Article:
Yet I have grown to dislike the word Marxist. It is used so often to describe only a particular economic plan -- in certain cases and in certain times, here in Haiti, in Cuba, in Vietnam, in India. But Communism, my friend, is more than Marxism, just as Catholicism --remember I was born a Catholic too-- is more than the Roman Curia [central executives -- inner circle]. There is a mystique as well as a politique. We are humanists, you and I. You won't admit it, perhaps, but you are the son of your mother and you once took the dangerous journey which we all have to take before the end. Catholics and Communists have created great crime, but at least they have not stood aside, like an established society and been indifferent"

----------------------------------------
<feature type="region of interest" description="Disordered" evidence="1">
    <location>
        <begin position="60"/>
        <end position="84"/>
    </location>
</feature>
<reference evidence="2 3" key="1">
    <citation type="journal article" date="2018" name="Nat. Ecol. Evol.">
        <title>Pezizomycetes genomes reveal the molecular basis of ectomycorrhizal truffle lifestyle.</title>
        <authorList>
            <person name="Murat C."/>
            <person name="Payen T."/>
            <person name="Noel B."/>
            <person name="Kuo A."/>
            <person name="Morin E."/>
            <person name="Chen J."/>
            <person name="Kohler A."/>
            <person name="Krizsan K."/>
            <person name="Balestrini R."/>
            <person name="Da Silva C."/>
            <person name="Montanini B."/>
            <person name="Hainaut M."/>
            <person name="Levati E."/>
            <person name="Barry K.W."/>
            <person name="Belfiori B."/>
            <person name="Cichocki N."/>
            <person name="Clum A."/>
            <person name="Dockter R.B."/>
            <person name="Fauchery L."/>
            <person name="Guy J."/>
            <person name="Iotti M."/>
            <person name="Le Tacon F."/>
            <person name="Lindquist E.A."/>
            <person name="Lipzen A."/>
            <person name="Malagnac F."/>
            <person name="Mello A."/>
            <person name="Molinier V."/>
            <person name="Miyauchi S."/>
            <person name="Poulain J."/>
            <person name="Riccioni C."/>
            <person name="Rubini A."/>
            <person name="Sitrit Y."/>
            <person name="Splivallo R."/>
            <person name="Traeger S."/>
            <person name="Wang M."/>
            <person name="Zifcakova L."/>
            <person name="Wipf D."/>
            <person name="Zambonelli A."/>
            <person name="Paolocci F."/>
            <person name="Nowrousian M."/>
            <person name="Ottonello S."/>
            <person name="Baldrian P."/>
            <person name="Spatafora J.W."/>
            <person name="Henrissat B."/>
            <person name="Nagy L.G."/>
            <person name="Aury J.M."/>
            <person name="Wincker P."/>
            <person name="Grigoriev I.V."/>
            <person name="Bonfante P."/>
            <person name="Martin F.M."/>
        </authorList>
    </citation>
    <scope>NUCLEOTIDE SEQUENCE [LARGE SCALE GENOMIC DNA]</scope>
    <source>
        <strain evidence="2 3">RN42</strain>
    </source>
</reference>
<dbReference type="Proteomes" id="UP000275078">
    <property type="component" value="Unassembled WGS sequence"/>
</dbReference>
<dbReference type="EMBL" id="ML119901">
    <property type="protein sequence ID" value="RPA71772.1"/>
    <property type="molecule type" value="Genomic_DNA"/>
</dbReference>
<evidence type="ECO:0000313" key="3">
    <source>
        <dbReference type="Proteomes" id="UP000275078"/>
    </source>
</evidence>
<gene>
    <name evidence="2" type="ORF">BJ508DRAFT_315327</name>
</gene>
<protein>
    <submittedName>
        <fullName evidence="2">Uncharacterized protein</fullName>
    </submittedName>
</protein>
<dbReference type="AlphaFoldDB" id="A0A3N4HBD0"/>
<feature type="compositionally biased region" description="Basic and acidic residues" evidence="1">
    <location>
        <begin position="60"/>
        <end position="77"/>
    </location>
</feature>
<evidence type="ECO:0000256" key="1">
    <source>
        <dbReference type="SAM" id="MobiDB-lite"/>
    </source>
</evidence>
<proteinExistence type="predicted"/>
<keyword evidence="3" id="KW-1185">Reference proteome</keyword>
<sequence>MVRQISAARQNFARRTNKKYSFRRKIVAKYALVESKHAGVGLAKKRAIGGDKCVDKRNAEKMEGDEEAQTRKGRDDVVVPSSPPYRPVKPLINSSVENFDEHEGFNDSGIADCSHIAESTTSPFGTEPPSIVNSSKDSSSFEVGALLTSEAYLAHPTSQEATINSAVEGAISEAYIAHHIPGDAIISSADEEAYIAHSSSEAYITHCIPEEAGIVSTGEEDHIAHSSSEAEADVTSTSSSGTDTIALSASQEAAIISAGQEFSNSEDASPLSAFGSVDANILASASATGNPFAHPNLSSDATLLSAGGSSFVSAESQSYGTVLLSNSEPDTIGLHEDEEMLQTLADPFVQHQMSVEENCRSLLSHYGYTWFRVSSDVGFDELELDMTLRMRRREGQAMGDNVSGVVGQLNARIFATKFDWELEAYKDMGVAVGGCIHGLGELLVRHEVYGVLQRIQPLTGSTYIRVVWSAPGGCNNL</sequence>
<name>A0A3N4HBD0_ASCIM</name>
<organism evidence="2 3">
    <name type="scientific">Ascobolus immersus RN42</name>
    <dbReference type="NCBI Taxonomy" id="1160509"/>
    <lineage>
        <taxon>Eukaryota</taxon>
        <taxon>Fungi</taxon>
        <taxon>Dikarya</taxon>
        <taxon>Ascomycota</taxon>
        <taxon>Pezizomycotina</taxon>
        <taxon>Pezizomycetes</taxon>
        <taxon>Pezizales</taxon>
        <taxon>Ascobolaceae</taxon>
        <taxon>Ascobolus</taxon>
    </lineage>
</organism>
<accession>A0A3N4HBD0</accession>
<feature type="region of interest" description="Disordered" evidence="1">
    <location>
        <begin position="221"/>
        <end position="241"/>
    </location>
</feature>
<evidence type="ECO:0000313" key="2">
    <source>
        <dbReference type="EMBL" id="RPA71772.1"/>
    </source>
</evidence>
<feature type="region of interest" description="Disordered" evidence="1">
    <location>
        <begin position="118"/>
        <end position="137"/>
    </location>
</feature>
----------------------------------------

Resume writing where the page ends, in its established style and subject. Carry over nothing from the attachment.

In the wild world in which we live in now...do not abandon all faith. There is always an alternative to the faith we lose. Or is it the same face under another (different) mask?"
Greene's critique of modernity is:
"I had felt myself not merely incapable of love -- many are...but even of guilt."
"How strangely one must appear to other people."
The United States and Mexico
Two siblings of one parentage divided by history, and mutual suspicion born of greed, war and ignorance.
|older: Renaissance & Reformation||Post Reformation and no Renaissance|
|Christian: Catholic & Indigenous||Christian: Protestant millenarianism|
|Spanish, African & Indian||British, German, & African.|
|liberation theology, 20th century||the social gospel movement 1880s-1920s|
|first modern revolution in 1910||pre-modern republic, 18th century revolution in 1776|
|democratic ideal of oligarchic state||liberal ideal of the corporate state|